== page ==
How Chronic Pain Has Taught Me the True Value of Health


I am 19 years old and I am a student in my second year studying at university. I also live with chronic pain. When I started out with my degree, I was convinced I wanted to be a doctor – I wanted to improve people’s lives! I was so optimistic and excited but then it happened. At first, it was once a week, then it was a few times per week, then it progressed until it was every hour of every day. The pain came and the pain stayed. Now, that will never be and I accept that.

I grew up in the time of reform, a time where I did not have to worry about the state of my healthcare coverage and simultaneously, I did not have to worry about my health. But then the pain came and it has eluded every doctor I have seen– and there has been a lot of them. My life was altered but I was prepared! I had health insurance, and I do not have to worry about my health insurance until I am 26 and I have to leave my parents’ plan. And when that day comes, I will be able to get insurance despite my mystery condition. Or so I thought.

 

I have had approximately 16 doctor visits in the past six months with a co-pay of $40 each. That is $640 in six months spent on health – not including payment for prescriptions or supportive braces or heat relief adhesive pads. That is with good public school teacher insurance through my mother. Without insurance I would be paying approximately $1,000 per test they run, and that is not including payment to the doctor for the visit, just the lab fees.

If I do not have access to health insurance because I am kicked off of my mother’s plan before age 26, I may never get a diagnosis. If I do not have access to health insurance after I am no longer on my mother’s plan due to a pre-existing condition, I will live every moment of every day of my life in agony. I already spend my days masking the pain. I am a full-time student with an internship, two minors, an additional certificate and I will be graduating with university honors. If I do not have health insurance, none of that will be possible.

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via For Grace

I lived 18 years of my life relatively ignorant of the battles of those with a chronic illness. Of those searching for an answer to a question that has no answer. But I wanted to be a doctor because I thought that would be the best way to assist them. Recently, in the tumultuous world we are living in now, I have seen that doctors are vital. But I have seen that those responsible for enacting legislation that determines the quality, and potentially the length of, many people’s lives are not looking to people who live with illness every day of their lives. People who cannot afford to stop working from illness. People who cannot pay for a $300 visit once a month because if they do, they cannot go to school or feed their children.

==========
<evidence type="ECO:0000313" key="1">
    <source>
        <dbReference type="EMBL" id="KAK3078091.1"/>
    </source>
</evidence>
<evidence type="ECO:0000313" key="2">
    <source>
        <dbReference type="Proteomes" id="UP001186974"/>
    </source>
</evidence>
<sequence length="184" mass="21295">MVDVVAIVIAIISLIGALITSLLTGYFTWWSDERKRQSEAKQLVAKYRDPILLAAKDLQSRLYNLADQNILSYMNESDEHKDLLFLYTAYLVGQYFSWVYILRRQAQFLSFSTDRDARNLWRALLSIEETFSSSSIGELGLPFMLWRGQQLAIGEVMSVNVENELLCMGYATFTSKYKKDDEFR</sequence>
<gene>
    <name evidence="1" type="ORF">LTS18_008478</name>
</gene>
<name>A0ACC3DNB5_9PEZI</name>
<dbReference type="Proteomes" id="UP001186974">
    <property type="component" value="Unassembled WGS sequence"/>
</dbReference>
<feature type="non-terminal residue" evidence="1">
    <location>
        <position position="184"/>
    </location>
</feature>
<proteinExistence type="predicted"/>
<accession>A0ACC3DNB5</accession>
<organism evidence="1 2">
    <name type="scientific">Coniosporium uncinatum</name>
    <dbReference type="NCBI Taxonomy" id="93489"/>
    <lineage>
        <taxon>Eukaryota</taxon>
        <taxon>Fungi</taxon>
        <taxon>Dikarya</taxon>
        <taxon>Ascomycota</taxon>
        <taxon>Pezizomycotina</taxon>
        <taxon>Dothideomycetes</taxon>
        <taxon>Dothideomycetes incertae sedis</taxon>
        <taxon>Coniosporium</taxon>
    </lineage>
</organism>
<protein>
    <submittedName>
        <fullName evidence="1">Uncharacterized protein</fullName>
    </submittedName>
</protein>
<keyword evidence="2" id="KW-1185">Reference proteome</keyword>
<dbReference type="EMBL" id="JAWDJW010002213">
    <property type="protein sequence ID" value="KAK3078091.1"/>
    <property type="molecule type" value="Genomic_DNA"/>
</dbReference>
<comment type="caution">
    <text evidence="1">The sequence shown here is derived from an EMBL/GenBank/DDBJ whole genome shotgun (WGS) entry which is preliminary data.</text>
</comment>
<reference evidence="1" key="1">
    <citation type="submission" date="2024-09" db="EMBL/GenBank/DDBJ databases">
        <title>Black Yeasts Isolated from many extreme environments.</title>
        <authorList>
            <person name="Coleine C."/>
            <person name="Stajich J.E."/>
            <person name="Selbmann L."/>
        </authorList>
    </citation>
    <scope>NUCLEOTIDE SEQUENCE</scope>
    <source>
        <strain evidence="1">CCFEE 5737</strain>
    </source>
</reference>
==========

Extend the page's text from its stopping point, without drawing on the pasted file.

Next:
Health is sporadic. Health is vital. Health is precious. The moment it’s gone is the moment you see how necessary it truly is. It pains me to hear people claim health as something that should be earned. My only thought is that those people have never struggled to get out of bed in the morning. Have never had to be an adult asking someone for help getting their pants on. Have never had to spend $40 on pain relief patches just to make it through an exam. Have never broken down at a loved one because you just cannot take the pain anymore, with strangers watching from the distance wondering what has you so upset. Have never had to decide whether or not to tell your family just how much pain you’re in because you don’t want them to worry even more.

Health can aid one’s life or destroy it. To the people who live with chronic illnesses, I admire you. I know how hard it is every day you wake up, get ready for your day and face the world who does not understand you. The world that doubts your pain. I pride myself in knowing that my achievements get to be classified with someone who has a chronic illness because those who have a chronic illness are truly strong. It is our duty to spread the word, alert the world to our struggles, show them that our illness is invisible but we are not. We will be here and we will be fighting. Every second of every minute of every day, we fight.

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Thinkstock photo via berdsigns.

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